The National Consumer Affairs Center of Japan said Thursday it had received at least 8,617 consultations related to the novel coronavirus by the end of March.
The center received no coronavirus-related consultations in December, but the number has since increased, reaching at least 6,271 in March, it said.
Consultations were mainly on the short supply of toilet paper and cancellation fees on tours, wedding ceremonies and sports gyms, the center said.
Since March, the center has been receiving consultations about apparent malicious business practices, including phone calls suggesting that tap water is contaminated with the virus.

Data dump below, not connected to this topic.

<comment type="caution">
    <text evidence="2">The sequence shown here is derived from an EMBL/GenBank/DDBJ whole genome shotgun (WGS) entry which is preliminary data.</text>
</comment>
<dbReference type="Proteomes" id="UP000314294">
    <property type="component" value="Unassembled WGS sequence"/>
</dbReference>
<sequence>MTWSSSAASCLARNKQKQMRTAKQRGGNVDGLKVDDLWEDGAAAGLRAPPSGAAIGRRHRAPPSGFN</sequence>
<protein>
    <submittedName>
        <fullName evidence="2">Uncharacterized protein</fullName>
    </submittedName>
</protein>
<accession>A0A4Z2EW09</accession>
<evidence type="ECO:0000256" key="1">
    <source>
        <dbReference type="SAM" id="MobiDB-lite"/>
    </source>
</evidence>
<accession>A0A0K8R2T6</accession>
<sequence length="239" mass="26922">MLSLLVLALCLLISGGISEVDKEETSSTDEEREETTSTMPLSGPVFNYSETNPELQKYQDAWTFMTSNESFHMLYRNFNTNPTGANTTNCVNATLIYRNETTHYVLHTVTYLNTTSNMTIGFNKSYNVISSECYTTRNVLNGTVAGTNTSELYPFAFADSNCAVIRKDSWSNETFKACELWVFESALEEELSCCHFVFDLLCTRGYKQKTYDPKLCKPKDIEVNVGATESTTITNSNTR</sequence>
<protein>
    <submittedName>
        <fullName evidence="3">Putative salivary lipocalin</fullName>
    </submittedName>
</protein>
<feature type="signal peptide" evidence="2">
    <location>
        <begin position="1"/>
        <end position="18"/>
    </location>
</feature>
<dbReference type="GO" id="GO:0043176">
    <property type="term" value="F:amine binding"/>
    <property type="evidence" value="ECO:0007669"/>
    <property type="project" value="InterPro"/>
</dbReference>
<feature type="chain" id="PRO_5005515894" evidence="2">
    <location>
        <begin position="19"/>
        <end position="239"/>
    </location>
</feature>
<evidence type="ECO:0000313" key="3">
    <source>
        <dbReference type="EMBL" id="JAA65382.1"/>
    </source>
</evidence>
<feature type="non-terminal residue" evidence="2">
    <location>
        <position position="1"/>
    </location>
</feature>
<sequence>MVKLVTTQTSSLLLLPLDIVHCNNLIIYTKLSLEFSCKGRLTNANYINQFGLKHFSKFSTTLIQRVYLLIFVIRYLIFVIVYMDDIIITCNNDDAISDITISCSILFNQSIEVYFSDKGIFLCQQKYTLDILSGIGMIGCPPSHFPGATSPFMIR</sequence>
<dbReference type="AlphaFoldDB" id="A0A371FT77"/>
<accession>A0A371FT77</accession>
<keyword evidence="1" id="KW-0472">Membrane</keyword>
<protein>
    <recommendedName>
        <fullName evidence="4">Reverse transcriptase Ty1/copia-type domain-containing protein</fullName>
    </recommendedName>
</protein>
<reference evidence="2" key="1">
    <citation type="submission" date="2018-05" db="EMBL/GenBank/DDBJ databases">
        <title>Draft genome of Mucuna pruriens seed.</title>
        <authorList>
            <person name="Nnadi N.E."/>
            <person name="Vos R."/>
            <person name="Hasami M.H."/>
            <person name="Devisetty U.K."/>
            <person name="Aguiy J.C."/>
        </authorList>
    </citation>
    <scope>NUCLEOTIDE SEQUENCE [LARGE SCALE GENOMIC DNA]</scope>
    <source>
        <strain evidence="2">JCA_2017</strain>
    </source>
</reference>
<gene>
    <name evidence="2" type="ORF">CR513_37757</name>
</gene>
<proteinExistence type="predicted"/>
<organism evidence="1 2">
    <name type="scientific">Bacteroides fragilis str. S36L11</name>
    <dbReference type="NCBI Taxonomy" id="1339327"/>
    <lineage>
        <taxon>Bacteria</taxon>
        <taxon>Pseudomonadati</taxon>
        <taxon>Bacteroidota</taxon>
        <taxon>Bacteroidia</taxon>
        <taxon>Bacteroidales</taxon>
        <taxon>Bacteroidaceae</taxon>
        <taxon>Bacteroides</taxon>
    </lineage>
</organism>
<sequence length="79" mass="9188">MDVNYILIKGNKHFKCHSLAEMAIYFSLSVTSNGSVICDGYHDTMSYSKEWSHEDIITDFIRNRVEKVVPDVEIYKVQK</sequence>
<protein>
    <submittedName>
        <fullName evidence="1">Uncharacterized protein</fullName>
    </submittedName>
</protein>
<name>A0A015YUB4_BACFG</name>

A woman in her 70s living near Tokyo received a phone call in March in which she was told that tap water may contain the virus. The woman was asked about her address, according to the center.
In other cases, there was a suspicious phone call from a self-proclaimed waterworks bureau official offering to remove the virus from water pipes, according to the center. Another case involved a smartphone short message making a similar offer.
There have been no cases in which tap water has been contaminated with the virus, the center said.
The center warned that new methods to cheat consumers may appear, urging people not to listen to unfounded suggestions.
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